REPORT FROM ASIA: The governor and Mike Presto.

Gov. Asa Hutchinson and his AEDC director Mike Preston reported by YouTube this afternoon on their trade junket to China and Japan and they expressed optimism about new opportunities if a China trade agreement is worked out with the U.S.

In response to a reporter’s question, he essentially defended his son’s role in the trip as a representative of Chinese companies that have received state economic incentives, including in one case $1 million from the governor’s own quick action closing fund for a Jonesboro plant. He didn’t address directly the question of appearance of conflict in his role as a benefactor for clients of his son.

The governor acknowledged in opening remarks the uncertainty that Chinese officials have said was created by Trump trade policies and which have been cited in the failure so far of planned Chinese investments in a garment factory in Forrest City and a pulp mill near Arkadelphia.


Hutchinson acknowledged “uncertain times,” but said he believed after talking to the administration and others that the U.S. is “closer to a China trade deal than ever before.” Still, the potential for tariffs on equipment for the pulp mill and the potential for retaliatory tariffs on products made at the mill for shipment to China have changed the situation in Clark County since the plant was first announced.

The governor said China had approved four Arkansas rice producers for sale there if trade issues are resolved. He also said they’d met with companies that currently employ some 2,500 people in Arkansas and met with about 25 additional industrial prospects.


Hutchinson and Preston mentioned they were accompanied by Arkansas business people in addition to the state’s official entourage. They didn’t mention specifically, until asked by a reporter, about the presence of the governor’s son, Asa Hutchinson III, whose law firm lists several Chinese companies among its clients, including firms that have benefitted from state financial incentives.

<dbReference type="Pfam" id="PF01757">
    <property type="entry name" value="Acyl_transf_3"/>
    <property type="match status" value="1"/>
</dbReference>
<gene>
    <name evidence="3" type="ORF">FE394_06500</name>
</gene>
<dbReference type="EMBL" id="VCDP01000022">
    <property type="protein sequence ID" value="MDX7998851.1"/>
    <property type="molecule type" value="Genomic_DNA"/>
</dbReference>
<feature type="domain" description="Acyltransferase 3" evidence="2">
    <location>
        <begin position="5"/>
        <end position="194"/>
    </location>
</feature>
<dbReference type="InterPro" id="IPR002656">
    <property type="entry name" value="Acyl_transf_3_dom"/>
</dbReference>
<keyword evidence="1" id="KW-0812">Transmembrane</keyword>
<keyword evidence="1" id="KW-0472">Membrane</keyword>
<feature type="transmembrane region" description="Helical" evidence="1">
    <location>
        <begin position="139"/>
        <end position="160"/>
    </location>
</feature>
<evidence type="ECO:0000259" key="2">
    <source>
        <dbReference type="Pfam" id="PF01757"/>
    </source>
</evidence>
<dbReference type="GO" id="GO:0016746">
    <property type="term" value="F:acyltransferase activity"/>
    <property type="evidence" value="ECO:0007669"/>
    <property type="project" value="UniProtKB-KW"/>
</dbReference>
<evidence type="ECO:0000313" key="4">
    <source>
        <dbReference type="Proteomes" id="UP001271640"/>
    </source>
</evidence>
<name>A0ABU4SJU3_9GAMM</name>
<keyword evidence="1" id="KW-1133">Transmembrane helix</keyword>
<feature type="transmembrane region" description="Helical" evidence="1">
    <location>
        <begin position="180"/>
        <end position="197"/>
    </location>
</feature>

Asked about his son’s involvement, Hutchinson said it wasn’t unusual for those with partners abroad to go at their own expense in support of such missions. He mentioned a timber industry executive and an official of an Indian manufacturer with a facility in Little Rock. The governor’s office had told the Times yesterday that his son paid for his travel, but the office has not responded to questions about the appearances in the governor directing state money to clients of his son.

“Attorney Hutchinson at his own expense came to China to support projects important to his client and also important to the state of Arkansas,” the governor said. He said his son had a “unique” international practice and he said he was “delighted to have that support.”

He said his son participated in at least one of the China meetings and the meeting with the ambassador to China. One correction about our reporting yesterday: Photos of Asa Hutchinson III provided to me came from his LinkedIn page, not his Facebook page. For example, he posted the image below on LinkedIn related to a company that received $3 million in state incentives to locate a garment plant at the Little Rock Port.



He also posted a photo of the Arkansans meeting with Terry Branstad, the U.S. ambassador to China.